Monday, March 14, 2011

Pew Project for Excellence in Journalism — State of the News Media 2011

The Pew report is here, "Overview." (And click through to the longer, detailed overview, which is fascinating.) And from the key findings:


Digital: In December 2010, 41% of Americans cited the internet as the place where they got “most of their news about national and international issues,” up 17% from a year earlier. When it came to any kind of news, 46% of people now say they get news online at least three times a week, surpassing newspapers (40%) for the first time. Only local TV news is a more popular platform in America now (50%). The new wild card in digital is mobile. A new survey released as part of the State of the News Media find finds that 47% of Americans now say they get some kind of local news on mobile devices such as cellphones or other wireless devices (such as iPads). As of January 2011, just 7% of Americans owned electronic tablets, according to our new survey, but that is nearly double from four months prior; and 6% of American adults have e-readers.
A summary of the findings is at LAT, "For the first time, more people got news from the Web than newspapers in 2010, Pew report says."

NYT chooses a different angle, NPR viability: "
At NPR, Strong Journalism and Weak Management": After discussing the key findings, NYT announces:
Amid all that creative destruction, there was a one large traditional news organization that added audience, reporters and revenue. That unlikely juggernaut was NPR.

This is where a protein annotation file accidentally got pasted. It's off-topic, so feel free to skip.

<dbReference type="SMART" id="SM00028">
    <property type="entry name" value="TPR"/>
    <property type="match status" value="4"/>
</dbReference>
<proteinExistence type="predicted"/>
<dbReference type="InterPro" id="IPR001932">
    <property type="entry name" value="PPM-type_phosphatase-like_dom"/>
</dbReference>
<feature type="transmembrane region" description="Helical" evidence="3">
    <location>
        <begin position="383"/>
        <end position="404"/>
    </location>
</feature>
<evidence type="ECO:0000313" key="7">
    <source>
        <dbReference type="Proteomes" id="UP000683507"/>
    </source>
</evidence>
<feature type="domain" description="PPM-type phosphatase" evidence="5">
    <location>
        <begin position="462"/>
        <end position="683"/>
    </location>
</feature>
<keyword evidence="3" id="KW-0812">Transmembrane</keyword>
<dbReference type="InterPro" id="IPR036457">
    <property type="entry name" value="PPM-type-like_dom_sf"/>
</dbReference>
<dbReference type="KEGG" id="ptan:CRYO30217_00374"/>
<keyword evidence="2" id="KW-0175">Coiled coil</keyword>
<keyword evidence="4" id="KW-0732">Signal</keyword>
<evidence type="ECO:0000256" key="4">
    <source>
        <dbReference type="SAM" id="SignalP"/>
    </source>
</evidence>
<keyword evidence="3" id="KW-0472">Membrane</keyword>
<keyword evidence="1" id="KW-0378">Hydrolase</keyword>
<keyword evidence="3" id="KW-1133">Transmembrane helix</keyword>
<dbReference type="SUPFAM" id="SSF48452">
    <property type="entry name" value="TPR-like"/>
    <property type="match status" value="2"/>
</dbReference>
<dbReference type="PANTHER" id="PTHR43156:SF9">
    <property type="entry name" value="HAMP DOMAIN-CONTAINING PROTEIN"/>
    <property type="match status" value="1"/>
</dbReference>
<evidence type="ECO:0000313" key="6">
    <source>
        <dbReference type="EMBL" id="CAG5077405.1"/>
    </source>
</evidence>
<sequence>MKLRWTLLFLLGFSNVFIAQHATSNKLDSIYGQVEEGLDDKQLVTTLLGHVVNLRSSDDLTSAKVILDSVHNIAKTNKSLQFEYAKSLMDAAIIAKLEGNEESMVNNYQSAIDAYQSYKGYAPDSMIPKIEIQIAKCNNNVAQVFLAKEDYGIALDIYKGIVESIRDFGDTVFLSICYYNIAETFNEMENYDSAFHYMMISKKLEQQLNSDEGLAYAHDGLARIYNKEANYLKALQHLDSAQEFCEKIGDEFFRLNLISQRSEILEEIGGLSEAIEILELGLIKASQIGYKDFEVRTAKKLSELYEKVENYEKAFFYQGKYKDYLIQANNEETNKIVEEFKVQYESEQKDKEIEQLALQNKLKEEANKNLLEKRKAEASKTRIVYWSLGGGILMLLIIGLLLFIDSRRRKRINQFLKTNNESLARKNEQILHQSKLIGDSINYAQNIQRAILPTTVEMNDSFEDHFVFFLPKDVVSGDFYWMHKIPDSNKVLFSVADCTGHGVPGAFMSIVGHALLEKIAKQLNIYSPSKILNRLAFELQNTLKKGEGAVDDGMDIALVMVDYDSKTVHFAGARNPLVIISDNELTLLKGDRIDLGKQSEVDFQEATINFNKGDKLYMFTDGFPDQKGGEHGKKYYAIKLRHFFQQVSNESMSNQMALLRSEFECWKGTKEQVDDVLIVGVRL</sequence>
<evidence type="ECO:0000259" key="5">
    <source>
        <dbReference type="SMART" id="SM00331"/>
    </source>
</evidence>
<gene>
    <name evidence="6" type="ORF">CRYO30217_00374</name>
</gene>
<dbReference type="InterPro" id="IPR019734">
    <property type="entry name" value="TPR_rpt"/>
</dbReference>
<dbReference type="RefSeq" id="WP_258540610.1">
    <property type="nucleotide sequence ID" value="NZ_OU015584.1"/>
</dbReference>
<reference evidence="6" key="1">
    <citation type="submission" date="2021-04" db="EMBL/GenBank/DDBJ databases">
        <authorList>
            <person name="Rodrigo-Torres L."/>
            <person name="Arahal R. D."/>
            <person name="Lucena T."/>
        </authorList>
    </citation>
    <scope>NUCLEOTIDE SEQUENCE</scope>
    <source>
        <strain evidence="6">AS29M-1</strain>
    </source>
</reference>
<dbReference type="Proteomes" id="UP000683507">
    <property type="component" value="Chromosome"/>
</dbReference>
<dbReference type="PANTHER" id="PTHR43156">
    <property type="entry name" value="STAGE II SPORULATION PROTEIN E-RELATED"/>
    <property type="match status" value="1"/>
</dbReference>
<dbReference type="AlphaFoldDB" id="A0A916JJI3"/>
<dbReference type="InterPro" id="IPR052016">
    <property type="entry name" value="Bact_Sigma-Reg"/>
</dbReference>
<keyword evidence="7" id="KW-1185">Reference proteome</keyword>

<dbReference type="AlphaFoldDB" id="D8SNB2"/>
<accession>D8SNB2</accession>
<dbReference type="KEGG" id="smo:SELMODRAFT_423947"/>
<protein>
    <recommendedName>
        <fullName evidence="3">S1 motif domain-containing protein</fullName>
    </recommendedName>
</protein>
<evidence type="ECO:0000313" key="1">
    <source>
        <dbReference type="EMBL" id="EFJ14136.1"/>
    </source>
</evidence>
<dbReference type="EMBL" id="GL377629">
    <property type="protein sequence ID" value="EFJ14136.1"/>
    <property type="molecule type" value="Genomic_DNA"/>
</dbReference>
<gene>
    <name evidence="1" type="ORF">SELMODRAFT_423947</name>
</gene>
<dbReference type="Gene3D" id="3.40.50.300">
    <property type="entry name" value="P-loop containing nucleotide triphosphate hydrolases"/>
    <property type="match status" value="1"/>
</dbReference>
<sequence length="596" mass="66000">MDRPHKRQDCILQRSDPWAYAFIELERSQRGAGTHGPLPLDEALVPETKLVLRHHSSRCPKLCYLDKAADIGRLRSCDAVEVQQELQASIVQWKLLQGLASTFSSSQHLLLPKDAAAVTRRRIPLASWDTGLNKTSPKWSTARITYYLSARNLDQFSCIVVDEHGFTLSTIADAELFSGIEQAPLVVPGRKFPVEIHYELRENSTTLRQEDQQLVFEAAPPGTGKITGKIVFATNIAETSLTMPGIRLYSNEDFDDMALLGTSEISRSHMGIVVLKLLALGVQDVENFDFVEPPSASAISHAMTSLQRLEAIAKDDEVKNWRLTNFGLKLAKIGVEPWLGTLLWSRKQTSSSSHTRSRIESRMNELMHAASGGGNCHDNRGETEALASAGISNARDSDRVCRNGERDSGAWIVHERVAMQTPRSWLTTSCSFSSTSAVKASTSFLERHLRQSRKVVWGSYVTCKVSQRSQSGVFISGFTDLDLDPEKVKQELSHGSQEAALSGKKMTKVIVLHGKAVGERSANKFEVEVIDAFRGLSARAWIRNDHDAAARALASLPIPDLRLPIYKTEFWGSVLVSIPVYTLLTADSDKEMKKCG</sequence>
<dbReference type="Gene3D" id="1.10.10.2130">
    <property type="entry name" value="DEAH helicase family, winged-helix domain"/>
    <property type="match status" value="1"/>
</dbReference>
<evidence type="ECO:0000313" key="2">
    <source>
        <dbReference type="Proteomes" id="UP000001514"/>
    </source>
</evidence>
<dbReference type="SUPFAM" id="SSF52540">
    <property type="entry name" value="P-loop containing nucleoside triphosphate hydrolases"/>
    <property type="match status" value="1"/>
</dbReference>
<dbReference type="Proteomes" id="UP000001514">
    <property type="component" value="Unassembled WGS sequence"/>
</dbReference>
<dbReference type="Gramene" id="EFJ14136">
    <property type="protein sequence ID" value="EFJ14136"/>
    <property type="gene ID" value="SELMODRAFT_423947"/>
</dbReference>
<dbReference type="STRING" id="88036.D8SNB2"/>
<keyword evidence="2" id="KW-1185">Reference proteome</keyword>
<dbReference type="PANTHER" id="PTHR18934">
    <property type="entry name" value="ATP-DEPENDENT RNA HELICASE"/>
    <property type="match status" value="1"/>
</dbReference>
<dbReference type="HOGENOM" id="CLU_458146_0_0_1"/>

Isn't that great. NPR gets a crutch from the far-left New York Times. Wonders never cease. Good thing too, since the folks at National Palestinian Radio are pushing back against the O'Keefe investigation, pushing back hard: "NPR: O'Keefe 'Inappropriately Edited' Video; Exec's Words Still 'Egregious'," and "Elements Of NPR Gotcha Video Taken Out of Context" (at Memeorandum). And more from Lindsay Beyerstein, "James O'Keefe and Journalistic Malpractice." This is like calling the fire truck after the house has burned to the ground. No need to watch the full two-hour clip to know exactly what NPR execs think, and of course we have the Betsy Liley e-mails to show exactly how NPR executives act. They wanted the money and they were willing to make a Muslim Brotherhood-style organization an "anonymous donor." O'Keefe's a muckraker --- and thank goodness for that. Beyerstein practically wet herself with feigned indignation. Not a peep about NPR's extreme progressive bias. All this talk, at NYT above, about outstanding reporting, blah, blah, blah, is great if you're a granola cruncher of the Berkeley Birkenstock and Harvard Yard pedigree. For the rest of America, it's a bunch of elitist crap.

It's no surprise that newspapers are dying off. Even cable is tanking, especially CNN, which saw less viewers in 2010 than the lowly MSNBC: "
CNN's Primetime Viewership Falls Below MSNBC's In 2010; Network Evening News Audience Continues A 30 Year Decline."

More later ...